Sat Mar 13 12:14:53 CET 2010

State breaks composition

More correctly it breaks composition of _function_ and requires the
less powerful composition of _instance_, which is a combination of
function and state (i.e. an object).

In Haskell, stateful computations are modeled as state _transitions_
which keeps the model purely functional.

                           s -> (a,s)

One builds a program as a (large!) state transition built from
primitive state transitions, and then supplies it with an initial
state to set it in motion.  This keeps composition by abstracting out
state completely.

External (physical) state is captured in much the same way by the IO
monad[3], which relates function composition and real-world state.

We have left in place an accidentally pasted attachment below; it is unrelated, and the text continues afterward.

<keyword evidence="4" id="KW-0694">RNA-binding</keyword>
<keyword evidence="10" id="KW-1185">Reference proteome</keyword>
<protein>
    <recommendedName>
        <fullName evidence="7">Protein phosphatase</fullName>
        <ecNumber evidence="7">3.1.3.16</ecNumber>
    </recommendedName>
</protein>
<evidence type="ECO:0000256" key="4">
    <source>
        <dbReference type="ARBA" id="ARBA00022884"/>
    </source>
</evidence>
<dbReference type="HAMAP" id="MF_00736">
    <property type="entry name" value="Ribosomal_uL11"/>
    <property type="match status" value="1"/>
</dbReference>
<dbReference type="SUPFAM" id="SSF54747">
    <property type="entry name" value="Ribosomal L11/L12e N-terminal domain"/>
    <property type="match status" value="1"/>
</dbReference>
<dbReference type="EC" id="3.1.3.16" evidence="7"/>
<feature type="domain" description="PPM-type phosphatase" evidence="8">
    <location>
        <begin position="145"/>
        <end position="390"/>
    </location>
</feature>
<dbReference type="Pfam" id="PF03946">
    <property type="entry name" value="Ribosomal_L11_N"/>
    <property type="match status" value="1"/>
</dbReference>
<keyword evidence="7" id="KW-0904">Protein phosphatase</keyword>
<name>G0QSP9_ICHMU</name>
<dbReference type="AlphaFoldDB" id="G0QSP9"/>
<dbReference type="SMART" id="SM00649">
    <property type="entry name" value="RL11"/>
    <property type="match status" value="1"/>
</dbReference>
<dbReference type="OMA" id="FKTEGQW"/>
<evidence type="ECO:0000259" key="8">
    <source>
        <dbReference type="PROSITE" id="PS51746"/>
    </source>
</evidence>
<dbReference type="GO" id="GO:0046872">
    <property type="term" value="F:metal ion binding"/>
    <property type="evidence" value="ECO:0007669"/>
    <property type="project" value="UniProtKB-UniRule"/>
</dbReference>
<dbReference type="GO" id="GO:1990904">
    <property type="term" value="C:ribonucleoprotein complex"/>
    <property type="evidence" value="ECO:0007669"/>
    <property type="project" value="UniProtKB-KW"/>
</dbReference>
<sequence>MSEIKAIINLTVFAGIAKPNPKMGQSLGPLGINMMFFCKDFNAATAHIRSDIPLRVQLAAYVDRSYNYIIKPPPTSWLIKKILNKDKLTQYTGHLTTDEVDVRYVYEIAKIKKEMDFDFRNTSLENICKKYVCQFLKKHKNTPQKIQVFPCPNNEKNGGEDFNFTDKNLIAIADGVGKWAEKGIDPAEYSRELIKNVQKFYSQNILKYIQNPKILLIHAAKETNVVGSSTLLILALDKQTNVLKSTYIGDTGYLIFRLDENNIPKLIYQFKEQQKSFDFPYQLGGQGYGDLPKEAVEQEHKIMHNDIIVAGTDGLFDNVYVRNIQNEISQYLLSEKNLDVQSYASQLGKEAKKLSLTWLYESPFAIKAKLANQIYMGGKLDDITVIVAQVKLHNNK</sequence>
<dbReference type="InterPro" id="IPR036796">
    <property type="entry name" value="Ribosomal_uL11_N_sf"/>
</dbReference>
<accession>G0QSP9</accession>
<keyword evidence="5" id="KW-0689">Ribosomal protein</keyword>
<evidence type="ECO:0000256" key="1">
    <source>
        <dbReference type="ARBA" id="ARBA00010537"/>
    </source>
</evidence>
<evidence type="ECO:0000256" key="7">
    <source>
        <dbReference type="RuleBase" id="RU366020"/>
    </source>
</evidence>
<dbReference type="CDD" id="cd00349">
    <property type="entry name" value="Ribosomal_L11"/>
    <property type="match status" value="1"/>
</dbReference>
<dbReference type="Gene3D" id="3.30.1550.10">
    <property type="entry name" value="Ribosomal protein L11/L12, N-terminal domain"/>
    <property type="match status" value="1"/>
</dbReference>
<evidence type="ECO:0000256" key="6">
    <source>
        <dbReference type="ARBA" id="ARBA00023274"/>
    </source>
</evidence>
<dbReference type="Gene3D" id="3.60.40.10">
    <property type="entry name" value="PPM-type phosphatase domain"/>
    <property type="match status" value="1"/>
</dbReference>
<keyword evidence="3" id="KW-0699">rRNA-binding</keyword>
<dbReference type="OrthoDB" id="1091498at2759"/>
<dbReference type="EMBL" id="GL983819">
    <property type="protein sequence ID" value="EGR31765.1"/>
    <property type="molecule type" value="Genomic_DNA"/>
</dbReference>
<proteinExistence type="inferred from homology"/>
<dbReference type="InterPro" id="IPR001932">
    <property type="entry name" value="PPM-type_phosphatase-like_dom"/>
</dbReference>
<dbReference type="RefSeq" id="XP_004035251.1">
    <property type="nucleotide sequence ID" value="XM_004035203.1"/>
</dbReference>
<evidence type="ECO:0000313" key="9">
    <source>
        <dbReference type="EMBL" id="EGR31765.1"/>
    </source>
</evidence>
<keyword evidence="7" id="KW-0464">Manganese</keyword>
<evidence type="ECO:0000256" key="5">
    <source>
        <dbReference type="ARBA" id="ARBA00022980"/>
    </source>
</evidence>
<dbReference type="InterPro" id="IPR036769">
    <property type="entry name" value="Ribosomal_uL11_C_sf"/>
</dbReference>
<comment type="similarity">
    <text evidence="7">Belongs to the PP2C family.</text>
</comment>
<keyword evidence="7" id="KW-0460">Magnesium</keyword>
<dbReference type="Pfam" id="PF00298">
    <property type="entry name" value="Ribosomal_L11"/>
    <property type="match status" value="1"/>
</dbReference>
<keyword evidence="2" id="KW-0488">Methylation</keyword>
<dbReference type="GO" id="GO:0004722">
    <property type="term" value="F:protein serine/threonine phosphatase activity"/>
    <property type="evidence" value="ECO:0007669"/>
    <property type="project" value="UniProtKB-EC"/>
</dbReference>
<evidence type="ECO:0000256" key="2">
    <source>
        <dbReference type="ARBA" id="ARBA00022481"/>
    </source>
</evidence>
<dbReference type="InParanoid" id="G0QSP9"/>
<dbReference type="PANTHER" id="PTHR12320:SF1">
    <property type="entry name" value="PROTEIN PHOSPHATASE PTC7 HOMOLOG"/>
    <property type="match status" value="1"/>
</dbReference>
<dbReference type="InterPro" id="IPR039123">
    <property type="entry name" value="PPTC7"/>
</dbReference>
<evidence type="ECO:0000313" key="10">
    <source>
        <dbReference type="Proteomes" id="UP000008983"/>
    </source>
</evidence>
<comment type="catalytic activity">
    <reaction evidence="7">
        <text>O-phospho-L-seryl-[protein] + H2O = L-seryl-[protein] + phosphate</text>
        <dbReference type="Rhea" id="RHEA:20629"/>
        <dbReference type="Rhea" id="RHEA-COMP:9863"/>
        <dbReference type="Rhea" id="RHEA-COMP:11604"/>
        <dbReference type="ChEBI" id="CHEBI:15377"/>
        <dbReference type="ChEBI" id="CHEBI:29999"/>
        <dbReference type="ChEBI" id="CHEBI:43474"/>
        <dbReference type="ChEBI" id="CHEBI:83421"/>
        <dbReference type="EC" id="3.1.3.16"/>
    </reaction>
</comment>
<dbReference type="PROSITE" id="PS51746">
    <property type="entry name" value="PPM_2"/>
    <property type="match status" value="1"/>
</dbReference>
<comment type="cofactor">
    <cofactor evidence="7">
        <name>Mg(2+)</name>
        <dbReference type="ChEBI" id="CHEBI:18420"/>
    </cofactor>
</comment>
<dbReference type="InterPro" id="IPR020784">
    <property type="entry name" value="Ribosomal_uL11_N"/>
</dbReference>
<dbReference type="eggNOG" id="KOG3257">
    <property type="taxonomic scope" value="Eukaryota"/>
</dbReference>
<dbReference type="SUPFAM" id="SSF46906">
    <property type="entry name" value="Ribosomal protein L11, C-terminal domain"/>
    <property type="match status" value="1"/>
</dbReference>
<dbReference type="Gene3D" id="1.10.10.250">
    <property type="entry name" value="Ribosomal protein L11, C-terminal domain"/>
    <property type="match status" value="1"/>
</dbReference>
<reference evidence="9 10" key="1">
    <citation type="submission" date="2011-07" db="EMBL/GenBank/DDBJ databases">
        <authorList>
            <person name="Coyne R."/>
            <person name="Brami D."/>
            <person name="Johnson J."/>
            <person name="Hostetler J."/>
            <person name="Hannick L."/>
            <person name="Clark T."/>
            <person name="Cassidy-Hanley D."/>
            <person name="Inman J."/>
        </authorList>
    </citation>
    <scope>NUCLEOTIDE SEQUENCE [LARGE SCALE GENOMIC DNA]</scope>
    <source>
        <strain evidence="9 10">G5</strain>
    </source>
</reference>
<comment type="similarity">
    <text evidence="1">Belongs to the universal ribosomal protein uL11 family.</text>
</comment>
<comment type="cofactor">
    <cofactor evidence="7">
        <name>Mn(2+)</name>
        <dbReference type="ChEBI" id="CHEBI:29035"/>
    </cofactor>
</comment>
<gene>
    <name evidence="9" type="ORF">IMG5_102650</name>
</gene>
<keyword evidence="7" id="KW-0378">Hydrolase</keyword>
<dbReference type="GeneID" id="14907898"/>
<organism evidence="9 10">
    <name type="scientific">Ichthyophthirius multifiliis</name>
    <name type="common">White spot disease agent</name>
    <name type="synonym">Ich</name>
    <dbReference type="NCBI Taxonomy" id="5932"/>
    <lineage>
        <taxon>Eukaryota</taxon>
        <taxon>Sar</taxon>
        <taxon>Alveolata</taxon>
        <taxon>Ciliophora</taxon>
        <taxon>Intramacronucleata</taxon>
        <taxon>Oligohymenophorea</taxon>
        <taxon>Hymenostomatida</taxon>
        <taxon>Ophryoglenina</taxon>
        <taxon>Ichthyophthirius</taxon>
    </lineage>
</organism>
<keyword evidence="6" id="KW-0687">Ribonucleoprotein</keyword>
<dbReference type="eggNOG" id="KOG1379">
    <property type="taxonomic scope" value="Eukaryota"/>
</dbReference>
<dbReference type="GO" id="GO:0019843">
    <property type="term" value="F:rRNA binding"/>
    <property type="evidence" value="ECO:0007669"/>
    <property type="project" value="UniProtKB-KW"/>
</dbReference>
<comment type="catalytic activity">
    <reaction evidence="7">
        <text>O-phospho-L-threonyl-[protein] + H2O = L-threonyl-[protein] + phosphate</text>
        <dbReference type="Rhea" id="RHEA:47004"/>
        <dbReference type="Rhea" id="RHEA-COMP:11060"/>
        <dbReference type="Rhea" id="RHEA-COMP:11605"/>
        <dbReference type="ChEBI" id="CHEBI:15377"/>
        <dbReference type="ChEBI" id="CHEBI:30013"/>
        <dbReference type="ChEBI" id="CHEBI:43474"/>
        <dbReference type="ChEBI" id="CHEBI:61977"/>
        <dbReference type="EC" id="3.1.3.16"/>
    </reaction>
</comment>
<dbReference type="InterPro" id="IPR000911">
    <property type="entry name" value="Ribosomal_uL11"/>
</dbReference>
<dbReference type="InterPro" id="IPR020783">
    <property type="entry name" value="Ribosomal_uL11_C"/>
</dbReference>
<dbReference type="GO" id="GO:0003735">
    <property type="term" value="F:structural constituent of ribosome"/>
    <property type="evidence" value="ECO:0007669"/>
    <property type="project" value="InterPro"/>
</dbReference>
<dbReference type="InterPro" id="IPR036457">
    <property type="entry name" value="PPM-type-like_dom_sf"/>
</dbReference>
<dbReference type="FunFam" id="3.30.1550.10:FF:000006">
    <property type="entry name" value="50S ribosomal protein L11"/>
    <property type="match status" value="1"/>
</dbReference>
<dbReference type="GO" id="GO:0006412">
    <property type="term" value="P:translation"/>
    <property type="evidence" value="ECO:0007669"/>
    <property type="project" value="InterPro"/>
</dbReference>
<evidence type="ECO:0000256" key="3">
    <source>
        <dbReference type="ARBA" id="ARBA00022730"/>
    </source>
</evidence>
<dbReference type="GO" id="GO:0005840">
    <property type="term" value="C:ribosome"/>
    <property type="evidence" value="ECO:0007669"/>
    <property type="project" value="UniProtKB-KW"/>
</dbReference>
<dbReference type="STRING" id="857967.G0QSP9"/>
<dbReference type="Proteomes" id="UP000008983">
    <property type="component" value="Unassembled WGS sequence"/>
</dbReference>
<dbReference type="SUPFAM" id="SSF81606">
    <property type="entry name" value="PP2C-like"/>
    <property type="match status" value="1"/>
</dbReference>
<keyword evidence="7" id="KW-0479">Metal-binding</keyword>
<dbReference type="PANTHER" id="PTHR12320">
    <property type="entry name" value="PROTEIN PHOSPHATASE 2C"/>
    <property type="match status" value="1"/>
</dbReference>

This synchronizes external at key points with intermediate nodes in
the evaluation of a function network.

             type IO a = RealWorld -> (a, RealWorld)


  * Also in the more theoretical work about complexity theory one uses
    this machine->network transition.  In the first lecture in [2] the
    link is made between turing machines (TM) and combinatorial
    networks (CN) by ``unrolling'' the turing machine in time to yield
    a network.  The main point being that by mechanical translation, a
    polynomial time TM algorithm can be converted into a polynomial
    size CN.  The converse does not seem to be proved, but in practice
    one can usually find a TM for a CN. (``morally equivalent'')

[1] http://en.wikipedia.org/wiki/Flip-flop_(electronics)
[2] http://sms.cam.ac.uk/collection/545358
[3] http://www.haskell.org/haskellwiki/IO_inside